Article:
Your health is something you need to consider before a bipolar pregnancy, along with your marriage. If you live with bipolar disorder, the decision of whether or not to have a baby is about more than just your psychiatric condition. Your overall health must be considered, also. Here are some health concerns to review before getting pregnant while living with bipolar disorder.
Ask Yourself About Your Health Before Getting Pregnant with Bipolar Disorder
- Do you need to quit smoking, drinking, and/or getting high? With 29% of all people diagnosed with mental illness being addicted to drugs or alcohol (Dual Diagnosis: Substance Abuse Plus a Mental Illness), your pre-baby substance use is crucial to consider. If you want to have a baby in spite of your bipolar disorder, you have to be mentally stable enough to go the length of your pregnancy without using substances. As much as you’d like to believe that your maternal instinct will keep you from using while you’re pregnant, the odds are you won’t be able to stop if you are addicted. That’s why it’s so important to address this issue with your psychiatrist before you get pregnant. Do you have a substance abuse problem? If so, get help to deal with it before you get pregnant.
- Do you need to examine your diet? Yes, mood stabilizers make all of us gain weight, but are you eating well? And have you discussed which kind of diet might be best for you, considering your specific diagnosis? It is unclear whether a bad diet is a possible contributing factor or a side effect of mental illness (Diet and Bipolar Disorder). What is clear is that a healthy diet contributes to a healthier you, a healthier pregnancy, and a healthier baby. Your ability to control your diet and eat foods that will maximize your state of health does matter if you want to get pregnant. Ask your doctors about ways to change your diet for the better before getting pregnant.
- Do you take vitamins and supplements? In the article Nutritional Supplements for Bipolar Disorder, the relationship between nutrient deficiencies and mental illness is discussed. With only 10% of the American population eating a balanced diet, and 59% of our calories coming from soft drinks, white bread, and snack foods, it makes perfect sense that the majority of the population is nutrient deficient. Ask a reputable naturopath to run a blood test (or if your insurance doesn’t cover naturopathy, ask your general practitioner, obstetrician/gynecologist [OB/GYN] or psychiatrist). Determining where your nutrient levels lie before you get pregnant may help you to know which supplements to take. Common nutrients and vitamins to focus your study on are: A, C, B1, B2, B6, B12, folic acid, chromium, magnesium, iron, copper, and zinc. Always consult your psychiatrist before beginning a new vitamin or nutrient regiment (facts taken from Nutritional Supplements for Bipolar Disorder).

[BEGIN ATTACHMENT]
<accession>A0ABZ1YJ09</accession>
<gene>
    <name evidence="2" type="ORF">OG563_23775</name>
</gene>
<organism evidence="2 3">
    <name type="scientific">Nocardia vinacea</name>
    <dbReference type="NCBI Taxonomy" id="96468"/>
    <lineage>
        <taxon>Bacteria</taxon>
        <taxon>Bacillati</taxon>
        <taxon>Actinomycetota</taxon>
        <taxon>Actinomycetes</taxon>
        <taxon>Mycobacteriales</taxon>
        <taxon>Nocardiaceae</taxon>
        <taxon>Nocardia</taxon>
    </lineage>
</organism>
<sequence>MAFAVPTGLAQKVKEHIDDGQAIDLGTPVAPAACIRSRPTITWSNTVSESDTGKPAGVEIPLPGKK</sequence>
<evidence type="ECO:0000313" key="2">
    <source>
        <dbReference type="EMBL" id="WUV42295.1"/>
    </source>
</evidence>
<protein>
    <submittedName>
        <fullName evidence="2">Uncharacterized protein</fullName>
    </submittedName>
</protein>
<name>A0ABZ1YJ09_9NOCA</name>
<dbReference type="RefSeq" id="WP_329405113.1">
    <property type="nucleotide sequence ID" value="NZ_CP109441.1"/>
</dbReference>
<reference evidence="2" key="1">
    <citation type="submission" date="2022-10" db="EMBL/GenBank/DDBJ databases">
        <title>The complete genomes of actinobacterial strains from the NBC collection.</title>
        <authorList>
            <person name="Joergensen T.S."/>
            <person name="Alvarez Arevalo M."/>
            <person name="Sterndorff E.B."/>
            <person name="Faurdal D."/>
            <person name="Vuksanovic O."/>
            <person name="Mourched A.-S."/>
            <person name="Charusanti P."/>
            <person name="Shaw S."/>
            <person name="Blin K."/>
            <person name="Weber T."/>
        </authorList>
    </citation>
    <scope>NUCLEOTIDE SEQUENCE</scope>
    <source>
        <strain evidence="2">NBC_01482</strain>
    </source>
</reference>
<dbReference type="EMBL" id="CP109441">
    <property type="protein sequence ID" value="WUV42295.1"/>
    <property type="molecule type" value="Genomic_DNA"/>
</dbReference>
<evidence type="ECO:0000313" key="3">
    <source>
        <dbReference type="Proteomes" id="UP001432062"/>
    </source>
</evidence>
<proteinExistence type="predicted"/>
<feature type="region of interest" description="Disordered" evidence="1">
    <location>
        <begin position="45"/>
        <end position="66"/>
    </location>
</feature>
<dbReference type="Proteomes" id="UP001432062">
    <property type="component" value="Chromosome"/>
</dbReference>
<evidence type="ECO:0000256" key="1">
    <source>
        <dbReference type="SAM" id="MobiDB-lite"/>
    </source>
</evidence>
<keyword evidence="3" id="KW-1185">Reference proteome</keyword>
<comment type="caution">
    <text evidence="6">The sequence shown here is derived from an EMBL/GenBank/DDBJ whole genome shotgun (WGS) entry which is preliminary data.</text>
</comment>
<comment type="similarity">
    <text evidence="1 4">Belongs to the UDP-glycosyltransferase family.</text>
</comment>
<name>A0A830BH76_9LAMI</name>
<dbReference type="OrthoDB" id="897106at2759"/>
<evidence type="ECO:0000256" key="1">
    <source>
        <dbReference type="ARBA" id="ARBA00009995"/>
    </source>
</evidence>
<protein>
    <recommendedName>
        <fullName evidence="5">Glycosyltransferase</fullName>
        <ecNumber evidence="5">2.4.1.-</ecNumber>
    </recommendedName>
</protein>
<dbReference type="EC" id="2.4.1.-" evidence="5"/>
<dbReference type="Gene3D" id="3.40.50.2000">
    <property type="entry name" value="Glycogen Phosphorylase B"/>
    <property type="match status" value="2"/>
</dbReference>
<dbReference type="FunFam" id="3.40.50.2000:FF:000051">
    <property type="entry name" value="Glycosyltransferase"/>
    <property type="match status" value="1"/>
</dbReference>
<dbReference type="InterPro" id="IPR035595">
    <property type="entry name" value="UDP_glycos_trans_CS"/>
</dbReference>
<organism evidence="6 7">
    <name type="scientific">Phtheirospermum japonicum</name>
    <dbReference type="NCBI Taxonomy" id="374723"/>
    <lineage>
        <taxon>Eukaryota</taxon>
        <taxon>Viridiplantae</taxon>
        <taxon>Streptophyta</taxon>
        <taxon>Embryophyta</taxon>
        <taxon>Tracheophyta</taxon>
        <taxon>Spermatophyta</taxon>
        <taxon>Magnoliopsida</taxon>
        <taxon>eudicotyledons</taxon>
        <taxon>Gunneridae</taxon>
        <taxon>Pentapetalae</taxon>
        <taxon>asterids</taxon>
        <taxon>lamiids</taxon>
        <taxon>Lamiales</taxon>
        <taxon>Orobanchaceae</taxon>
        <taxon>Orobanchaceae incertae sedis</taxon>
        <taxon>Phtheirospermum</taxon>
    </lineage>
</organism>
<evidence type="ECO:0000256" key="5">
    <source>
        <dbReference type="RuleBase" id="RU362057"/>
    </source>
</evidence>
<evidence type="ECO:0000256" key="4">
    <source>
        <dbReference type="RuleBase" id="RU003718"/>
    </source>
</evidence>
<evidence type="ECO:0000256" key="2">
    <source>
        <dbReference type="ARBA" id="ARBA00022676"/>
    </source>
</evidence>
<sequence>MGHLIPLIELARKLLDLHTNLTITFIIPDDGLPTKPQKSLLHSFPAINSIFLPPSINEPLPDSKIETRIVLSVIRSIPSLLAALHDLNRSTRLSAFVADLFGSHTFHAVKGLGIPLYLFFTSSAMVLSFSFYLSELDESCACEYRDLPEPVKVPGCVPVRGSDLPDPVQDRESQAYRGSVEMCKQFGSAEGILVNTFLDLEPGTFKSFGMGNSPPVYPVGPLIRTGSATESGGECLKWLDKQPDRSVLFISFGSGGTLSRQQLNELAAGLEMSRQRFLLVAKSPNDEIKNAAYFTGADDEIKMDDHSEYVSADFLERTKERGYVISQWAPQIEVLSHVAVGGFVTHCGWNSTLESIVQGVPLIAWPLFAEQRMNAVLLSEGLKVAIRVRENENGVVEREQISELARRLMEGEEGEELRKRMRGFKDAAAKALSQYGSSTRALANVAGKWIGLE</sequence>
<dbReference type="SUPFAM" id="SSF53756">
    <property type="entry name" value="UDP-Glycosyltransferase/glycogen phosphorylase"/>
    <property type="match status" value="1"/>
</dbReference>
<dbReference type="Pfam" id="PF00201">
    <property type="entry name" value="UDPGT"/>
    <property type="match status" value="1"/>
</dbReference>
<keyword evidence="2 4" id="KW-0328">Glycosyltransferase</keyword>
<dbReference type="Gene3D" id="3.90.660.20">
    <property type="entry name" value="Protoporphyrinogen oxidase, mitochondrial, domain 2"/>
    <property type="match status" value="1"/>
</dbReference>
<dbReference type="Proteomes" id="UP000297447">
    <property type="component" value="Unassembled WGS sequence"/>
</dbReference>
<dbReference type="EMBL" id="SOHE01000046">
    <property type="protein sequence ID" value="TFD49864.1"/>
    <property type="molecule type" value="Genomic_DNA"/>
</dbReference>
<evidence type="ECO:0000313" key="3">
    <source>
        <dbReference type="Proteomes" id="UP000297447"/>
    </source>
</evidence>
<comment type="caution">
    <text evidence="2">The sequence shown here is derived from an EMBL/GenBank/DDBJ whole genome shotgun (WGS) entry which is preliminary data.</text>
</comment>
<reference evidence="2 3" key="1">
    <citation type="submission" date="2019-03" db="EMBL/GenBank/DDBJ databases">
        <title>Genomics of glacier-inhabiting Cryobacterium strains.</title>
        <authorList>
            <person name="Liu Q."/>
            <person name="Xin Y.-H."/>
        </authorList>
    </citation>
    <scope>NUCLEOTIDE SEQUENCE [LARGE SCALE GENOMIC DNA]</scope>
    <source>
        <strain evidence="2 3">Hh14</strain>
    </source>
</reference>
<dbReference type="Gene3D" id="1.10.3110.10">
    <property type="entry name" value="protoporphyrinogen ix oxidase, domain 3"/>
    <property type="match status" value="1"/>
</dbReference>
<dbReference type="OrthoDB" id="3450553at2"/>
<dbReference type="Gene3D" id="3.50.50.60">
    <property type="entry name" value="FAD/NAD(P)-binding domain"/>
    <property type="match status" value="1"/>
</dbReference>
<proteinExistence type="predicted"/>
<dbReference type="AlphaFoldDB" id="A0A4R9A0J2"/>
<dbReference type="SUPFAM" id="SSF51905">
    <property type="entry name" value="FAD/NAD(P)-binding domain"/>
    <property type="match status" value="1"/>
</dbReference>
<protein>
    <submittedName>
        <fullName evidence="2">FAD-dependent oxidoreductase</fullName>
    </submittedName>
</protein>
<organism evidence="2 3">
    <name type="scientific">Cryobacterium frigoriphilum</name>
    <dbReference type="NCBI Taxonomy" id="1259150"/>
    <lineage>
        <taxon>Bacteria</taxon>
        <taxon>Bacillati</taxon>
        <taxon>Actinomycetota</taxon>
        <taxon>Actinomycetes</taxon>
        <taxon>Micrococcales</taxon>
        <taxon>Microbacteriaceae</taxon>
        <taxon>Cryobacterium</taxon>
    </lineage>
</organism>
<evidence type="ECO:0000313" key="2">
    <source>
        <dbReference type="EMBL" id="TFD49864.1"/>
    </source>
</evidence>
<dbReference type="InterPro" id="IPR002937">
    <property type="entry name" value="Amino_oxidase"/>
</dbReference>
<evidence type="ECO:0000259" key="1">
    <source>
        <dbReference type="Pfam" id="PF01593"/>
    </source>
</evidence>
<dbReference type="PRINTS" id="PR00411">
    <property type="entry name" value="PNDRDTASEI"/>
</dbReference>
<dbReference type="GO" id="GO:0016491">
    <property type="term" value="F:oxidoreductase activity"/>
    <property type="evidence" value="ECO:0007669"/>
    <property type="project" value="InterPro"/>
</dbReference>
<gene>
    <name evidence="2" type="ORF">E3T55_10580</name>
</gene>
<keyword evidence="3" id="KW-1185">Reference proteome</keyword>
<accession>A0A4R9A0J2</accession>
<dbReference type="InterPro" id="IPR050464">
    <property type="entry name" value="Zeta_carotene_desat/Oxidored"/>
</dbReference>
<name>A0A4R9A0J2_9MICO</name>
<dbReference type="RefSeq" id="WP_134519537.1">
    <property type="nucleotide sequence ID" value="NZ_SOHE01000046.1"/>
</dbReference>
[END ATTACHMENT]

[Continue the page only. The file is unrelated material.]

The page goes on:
- Have you had a physical recently? A good, old-fashioned physical with your general practitioner or OB/GYN is really important before getting pregnant. Becoming aware of blood sugar issues, high or low blood pressure, and other issues you might not be aware of can have a huge impact on your pregnancy. If you need to wait a while longer to get pregnant while you address an issue that arises in your physical, you will only be setting yourself up for a healthier pregnancy in the long run.
Focusing on Your Health Before a Bipolar Pregnancy Helps You Manage Bipolar Better
Having bipolar disorder greatly complicates the decision to get pregnant (Why I Chose to be a Mother Despite My Bipolar Disorder). If you want to set yourself up for a healthy pregnancy, you might have to spend quite a bit of time and money getting prepared. But when you focus on making yourself healthier for a bipolar pregnancy, you might just find that you become healthier and more mentally stable through the process. That is exactly what happened to me.
Improving Your Health Will Make You a Better Mom in the Long Run
When you focus on getting as healthy as possible, you will have more energy, more stability, and more ability to give and love. Personally, I know that I am always willing to settle for less for myself. But when my kids’ well-being hangs in the balance, there is no end to what I will try to be the best I possibly can be for them. Being healthy for my kids has made me healthier in all aspects of my life (Taking Care of Myself is the Best Way to Care for my Family). I am more stable mentally today because of my efforts to be healthy for my kids. So, go ahead, take amazing care of yourself. And when you get good at taking care of you, you’ll be ready to tackle motherhood.